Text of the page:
Can hit songs be worth more than gold?

  • Published
Image caption,
Rihanna's Umbrella could be an investment for a rainy day

Ever wondered who gets paid when you hear a hit record played out loud?

Maybe you've spent money on buying the music or subscribing to a streaming service.

Or perhaps the makers of a TV series or a commercial have paid to use it.

So who benefits from that money? Well, the people who sang and played on the session (or some of them, anyway), plus the songwriters, plus the record company, plus the publishing company.

But these days, it doesn't stop there. Nowadays even songs can have shareholders.

Hipgnosis Songs Fund is steadily building up a catalogue of hit songs and inviting big institutional investors to share in the proceeds.

That means a much wider group of people can see an income from music royalties.

The fund floated on the London Stock Exchange in July 2018 and recently published its first-ever annual results.

The man who founded it, Merck Mercuriadis, says hit songs are "as investible as gold or oil".

What does that mean exactly?

Mr Mercuriadis has a solid pedigree in the music industry, having managed artists including Beyoncé, Elton John, Iron Maiden and Guns N' Roses.

Image source, Jill Furmanovsky
Image caption,
Merck Mercuriadis is a music industry veteran

"I have 35 years' experience in this business, managing some of the greatest artists of all time, and I know what's a good song and what's not," he told the BBC.

However, the songs Hipgnosis buys have to be established earners. "We don't speculate on new songs. The proven hit songs that we buy have predictable and reliable income streams and a track record that goes back many years."

Mr Mercuriadis says songs are "uncorrelated assets". That means their performance is not subject to random events, such as Donald Trump's tweets or Brexit uncertainty.

"When people have a good time, they celebrate to music," he says.

"When times are hard, people use music as their escape. So music is always being consumed."

How did all this start?

The idea of investing in songs goes back at least as far as 1997, when David Bowie convinced the financial world to buy securities that gave people a share in his royalties for 10 years.

These "Bowie bonds", which were snapped up by US insurance giant Prudential Financial for $55m (£38m), committed Bowie to repay his new creditors out of future income and gave a fixed annual return of 7.9%.

Image caption,
David Bowie was influential in finance as well as in music

But that was down to the Thin White Duke himself peddling his own intellectual property. Hipgnosis, on the other hand, is deliberately buying up the rights to other people's songs, treating them as an asset that can provide a stable income.

Its figures show that by the end of March this year, it had spent £120m on buying up the rights to 3,096 songs.

Since then, it has bought even more and now has a portfolio of 5,891 songs.

Have I heard of any of these songs?

Well, you probably know Rihanna's Umbrella, which spent 10 weeks at number one in the UK in 2007.

Umbrella was co-written by Rihanna with Christopher "Tricky" Stewart, Kuk Harrell and The Dream (real name Terius Youngdell Nash).

Hipgnosis now owns 100% of Tricky Stewart's stake and 75% of The Dream's bit, having done deals with those two songwriters. Put that down to the fragmented nature of modern music copyright.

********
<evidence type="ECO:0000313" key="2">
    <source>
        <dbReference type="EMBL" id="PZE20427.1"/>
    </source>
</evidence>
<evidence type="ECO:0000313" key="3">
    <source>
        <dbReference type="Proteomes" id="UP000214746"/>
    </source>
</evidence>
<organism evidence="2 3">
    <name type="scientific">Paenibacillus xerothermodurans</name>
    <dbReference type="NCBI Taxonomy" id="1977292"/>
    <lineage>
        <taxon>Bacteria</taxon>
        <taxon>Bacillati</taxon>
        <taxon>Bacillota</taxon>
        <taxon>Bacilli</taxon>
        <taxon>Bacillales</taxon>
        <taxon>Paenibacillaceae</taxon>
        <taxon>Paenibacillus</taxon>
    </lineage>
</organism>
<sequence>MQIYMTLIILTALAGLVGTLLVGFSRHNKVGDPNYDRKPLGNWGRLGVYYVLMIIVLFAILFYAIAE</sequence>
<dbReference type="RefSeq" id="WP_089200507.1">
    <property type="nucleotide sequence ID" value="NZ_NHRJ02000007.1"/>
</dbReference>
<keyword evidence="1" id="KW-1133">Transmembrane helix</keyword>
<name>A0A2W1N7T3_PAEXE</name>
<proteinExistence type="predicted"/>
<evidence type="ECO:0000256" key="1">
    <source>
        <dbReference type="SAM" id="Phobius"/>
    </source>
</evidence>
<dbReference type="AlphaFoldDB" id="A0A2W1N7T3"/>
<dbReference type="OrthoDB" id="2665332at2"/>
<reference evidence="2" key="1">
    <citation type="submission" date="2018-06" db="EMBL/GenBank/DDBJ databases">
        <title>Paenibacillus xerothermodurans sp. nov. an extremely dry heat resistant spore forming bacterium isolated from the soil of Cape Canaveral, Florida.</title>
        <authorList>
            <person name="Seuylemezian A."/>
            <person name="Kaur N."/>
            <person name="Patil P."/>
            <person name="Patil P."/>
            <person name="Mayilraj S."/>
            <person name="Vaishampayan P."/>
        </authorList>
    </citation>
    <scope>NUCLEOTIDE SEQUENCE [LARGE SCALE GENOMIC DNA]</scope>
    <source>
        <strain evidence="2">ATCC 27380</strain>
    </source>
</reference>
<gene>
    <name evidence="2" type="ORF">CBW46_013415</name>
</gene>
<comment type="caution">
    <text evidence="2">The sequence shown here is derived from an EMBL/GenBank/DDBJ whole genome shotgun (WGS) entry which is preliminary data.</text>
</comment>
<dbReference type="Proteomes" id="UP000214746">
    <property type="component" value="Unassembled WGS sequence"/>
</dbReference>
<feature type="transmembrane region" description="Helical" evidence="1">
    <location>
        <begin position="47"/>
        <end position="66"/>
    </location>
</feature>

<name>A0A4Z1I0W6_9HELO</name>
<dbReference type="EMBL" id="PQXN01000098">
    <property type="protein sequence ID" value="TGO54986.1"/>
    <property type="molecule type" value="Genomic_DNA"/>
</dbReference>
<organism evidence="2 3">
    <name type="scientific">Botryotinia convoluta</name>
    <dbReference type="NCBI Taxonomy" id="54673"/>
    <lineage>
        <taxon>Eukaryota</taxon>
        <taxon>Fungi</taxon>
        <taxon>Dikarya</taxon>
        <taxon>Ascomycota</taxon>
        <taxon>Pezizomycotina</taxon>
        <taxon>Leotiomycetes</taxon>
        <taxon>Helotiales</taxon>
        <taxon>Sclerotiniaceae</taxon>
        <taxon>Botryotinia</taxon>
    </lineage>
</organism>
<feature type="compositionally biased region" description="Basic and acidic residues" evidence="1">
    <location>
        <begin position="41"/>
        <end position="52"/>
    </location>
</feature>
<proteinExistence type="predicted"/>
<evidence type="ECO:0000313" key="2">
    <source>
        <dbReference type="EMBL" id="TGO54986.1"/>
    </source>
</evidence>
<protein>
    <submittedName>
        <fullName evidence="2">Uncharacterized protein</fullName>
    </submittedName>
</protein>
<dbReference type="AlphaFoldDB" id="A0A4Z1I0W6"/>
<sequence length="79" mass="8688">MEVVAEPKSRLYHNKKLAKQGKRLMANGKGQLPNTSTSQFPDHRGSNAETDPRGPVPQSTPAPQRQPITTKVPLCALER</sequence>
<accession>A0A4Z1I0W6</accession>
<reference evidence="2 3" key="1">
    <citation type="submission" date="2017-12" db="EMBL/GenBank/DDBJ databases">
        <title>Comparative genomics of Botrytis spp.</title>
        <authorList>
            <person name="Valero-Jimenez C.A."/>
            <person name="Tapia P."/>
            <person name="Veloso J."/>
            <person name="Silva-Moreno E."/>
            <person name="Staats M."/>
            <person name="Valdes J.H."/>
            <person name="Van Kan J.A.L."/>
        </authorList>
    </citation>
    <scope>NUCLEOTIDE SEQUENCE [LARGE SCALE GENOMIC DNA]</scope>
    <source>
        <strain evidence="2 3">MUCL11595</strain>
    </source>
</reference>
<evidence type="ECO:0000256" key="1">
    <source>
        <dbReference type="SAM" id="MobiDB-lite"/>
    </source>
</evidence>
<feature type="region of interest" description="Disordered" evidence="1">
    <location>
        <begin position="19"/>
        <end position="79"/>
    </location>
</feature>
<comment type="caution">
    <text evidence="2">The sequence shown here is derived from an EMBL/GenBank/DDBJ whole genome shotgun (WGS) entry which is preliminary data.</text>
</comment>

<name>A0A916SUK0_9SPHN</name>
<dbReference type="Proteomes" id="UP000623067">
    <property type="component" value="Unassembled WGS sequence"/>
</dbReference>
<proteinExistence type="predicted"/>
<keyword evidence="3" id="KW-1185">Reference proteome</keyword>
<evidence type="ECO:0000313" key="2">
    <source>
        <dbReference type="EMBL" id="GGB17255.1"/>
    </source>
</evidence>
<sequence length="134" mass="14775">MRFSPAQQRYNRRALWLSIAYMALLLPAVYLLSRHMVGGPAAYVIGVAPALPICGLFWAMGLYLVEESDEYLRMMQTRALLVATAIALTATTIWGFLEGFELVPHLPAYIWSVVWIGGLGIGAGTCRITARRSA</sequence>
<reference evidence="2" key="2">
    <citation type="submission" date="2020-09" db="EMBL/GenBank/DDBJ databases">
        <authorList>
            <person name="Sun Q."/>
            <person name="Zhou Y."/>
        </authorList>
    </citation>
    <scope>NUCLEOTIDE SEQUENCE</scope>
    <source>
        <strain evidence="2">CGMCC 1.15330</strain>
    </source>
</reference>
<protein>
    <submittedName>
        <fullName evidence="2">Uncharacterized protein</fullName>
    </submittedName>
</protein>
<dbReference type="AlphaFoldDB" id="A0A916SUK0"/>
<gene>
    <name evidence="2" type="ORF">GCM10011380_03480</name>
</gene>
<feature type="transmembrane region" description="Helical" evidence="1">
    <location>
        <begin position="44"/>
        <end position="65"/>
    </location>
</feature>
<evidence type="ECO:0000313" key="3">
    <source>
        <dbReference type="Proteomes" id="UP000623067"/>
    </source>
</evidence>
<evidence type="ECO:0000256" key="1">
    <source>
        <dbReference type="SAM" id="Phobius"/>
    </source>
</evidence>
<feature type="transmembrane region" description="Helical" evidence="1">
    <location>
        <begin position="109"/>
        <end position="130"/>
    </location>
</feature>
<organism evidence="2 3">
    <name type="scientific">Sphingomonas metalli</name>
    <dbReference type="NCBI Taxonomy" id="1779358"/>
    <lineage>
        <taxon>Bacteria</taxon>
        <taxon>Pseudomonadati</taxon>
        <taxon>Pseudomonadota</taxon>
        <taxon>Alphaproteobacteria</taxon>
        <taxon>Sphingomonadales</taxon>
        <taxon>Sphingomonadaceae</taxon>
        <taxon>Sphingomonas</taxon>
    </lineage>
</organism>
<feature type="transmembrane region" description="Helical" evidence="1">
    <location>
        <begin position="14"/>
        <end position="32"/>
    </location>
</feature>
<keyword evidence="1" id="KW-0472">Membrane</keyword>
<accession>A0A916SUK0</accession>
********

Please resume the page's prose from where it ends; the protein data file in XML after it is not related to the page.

Tricky Stewart and The Dream also teamed up with Beyoncé to write her song Single Ladies (Put A Ring On It), so Hipgnosis owns a chunk of that too.

Perhaps its biggest single acquisition so far came in May, when it bought Eurythmics musician Dave Stewart's 1,068-song catalogue.

The main prize there is Stewart's half of Sweet Dreams (Are Made of This), which he co-wrote with Annie Lennox. That's the UK's most streamed song of 1983, so future revenues seem guaranteed.

Image caption,
Hipgnosis has a stake in Beyoncé's repertoire

Still, Mr Mercuriadis says Hipgnosis doesn't just sit back and wait for the money to roll in.

"We actively manage the songs better than they've been managed previously," he says.

Many large music publishers have as many as 20,000 songs per person they employ, so each song doesn't get that much attention.

In the case of Hipgnosis, there is a team of 15 people working the catalogue, which means about 300 songs per person.

"We treat each song as if it was a business in its own right," he says.

That means maximising the opportunities for that song to generate income, whether in TV commercials and video games or in cover versions by new artists.

Is there a catch?

Well, you can see how the rise of music streaming is central to all this.

In the old days, when CDs ruled the roost, consumers would make a one-off payment to buy an album.

Now, however, a music stream means a continuing revenue stream. Those Spotify, Deezer and Apple Music payments may be small, but they keep on coming.

Mr Mercuriadis points to research by JP Morgan that forecasts huge growth in the number of users of streaming services, from 200 million today to an estimated two billion worldwide by 2030.

"What streaming has done is, it's given the consumer a more convenient way to consume music - and that's something they're willing to pay for," he said.

Sweet Dreams (Are Made of This) is being played on streaming services 36 years after it was released. However, there is of course no guarantee we will still be listening to Umbrella in 2043.

Hipgnosis is taking an informed punt on the future viability of the tunes it acquires. But then, just like chart placings, investments do go down as well as up.